I’ve been plagued by emails recently from companies with whom I’ve raised support tickets and have failed to see the cases resolved to our mutual satisfaction.  Presumably these cases are festering deep in the guts of their CMS systems, which have been set by management to automatically close any cases that have been inactive for a certain period of time, marking them as “Solved” and emailing the end user.

From a management perspective this seems a great way of reducing the number of “pending” or “unsolved” cases held in their systems, which undoubtedly makes the statistics look good.  As an end-user, my experience
is usually that the case is not at all solved, and the reason for the lack of action is usually due to either the customer or techsupport department being overloaded and treating the case as a low-priority item.  Alternatively the customer gives up all hope of the company either caring about or being able to solve the problem, and goes on to buy another solution.

For those of us working in, designing for or managing technical support roles, this daft situation highlights the need to allow for the fact that some cases are never “solved”. We need our “unresolved” and keep details of why, if only for future reference during either further support or development.  We need to understand that the truth doesn’t always want to be stored in neat little boxes, nor does it always need solving.  Just acknowledging, accepting and archiving by some means.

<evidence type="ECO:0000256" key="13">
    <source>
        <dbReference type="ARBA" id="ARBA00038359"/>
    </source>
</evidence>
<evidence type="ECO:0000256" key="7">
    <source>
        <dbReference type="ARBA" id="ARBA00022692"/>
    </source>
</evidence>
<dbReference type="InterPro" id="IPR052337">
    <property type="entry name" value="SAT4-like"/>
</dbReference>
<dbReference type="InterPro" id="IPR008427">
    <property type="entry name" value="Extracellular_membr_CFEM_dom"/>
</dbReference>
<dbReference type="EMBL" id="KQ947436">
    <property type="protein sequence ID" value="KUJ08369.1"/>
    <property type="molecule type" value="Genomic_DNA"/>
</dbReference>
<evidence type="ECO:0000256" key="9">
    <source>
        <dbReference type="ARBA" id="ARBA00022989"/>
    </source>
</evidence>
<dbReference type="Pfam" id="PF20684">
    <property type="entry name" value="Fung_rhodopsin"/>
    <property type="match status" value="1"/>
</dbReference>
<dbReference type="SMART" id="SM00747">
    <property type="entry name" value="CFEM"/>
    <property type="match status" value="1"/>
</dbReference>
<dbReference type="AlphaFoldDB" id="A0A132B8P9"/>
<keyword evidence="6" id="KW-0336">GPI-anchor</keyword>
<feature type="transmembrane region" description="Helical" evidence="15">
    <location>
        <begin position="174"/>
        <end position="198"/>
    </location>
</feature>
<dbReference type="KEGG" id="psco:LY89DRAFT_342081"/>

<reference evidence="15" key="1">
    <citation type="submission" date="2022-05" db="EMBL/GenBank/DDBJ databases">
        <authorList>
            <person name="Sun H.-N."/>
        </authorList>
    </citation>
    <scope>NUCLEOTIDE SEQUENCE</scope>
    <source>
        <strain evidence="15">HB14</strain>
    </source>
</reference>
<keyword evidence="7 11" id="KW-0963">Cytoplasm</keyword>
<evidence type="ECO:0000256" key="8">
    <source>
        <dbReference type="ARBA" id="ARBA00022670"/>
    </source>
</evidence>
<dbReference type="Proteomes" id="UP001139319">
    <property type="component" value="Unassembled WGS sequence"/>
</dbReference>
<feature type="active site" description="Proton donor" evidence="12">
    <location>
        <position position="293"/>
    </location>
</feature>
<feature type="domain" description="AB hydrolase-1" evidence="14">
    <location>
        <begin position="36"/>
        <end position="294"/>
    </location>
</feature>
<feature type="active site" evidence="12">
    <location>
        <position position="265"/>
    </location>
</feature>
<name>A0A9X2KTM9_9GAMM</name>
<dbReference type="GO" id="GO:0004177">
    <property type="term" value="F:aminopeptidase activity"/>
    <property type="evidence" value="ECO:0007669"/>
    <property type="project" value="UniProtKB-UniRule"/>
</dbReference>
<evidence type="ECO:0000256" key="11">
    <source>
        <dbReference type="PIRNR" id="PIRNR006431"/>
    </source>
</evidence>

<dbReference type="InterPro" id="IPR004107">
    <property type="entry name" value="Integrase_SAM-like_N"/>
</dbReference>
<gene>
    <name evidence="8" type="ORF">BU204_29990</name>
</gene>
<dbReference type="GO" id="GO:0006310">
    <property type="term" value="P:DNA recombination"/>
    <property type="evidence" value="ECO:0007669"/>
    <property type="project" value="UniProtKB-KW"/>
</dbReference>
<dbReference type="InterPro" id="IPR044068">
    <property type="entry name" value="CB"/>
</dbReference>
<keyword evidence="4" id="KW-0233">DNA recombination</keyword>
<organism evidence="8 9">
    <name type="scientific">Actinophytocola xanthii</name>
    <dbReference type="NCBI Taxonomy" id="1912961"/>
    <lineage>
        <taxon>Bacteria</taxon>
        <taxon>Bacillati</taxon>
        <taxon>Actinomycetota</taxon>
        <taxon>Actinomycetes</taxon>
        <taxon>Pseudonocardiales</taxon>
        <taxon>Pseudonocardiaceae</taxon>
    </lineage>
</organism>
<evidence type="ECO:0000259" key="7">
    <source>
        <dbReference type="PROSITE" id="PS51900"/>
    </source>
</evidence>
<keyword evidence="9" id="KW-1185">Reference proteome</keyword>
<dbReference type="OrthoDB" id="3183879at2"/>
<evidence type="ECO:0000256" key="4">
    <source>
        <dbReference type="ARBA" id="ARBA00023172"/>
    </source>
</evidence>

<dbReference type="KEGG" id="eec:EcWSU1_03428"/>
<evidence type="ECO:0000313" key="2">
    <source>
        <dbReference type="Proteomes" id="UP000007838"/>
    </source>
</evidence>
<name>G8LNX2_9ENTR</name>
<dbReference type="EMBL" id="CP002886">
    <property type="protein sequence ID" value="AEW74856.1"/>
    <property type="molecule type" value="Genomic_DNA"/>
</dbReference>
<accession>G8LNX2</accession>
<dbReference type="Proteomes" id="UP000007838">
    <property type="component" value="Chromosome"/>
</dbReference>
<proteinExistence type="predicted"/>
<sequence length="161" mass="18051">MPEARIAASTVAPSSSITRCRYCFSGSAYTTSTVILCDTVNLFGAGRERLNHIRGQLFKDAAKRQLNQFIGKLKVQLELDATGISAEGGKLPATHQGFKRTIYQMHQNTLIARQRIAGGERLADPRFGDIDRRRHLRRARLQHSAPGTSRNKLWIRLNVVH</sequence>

Meanwhile where I do some across emails in such “unresolved” cases, I’ll simply bounce them back to keep the case open until a human reads the case and deals with it in a more meaningful way.  It takes just a few seconds to send a reply saying “you say it’s solved.  It isn’t”.  It’s not about being awkward, it’s about wanting to make sure that companies can’t say “everything’s great.  We couldn’t be doing better” when the end-customer experience can be rather different.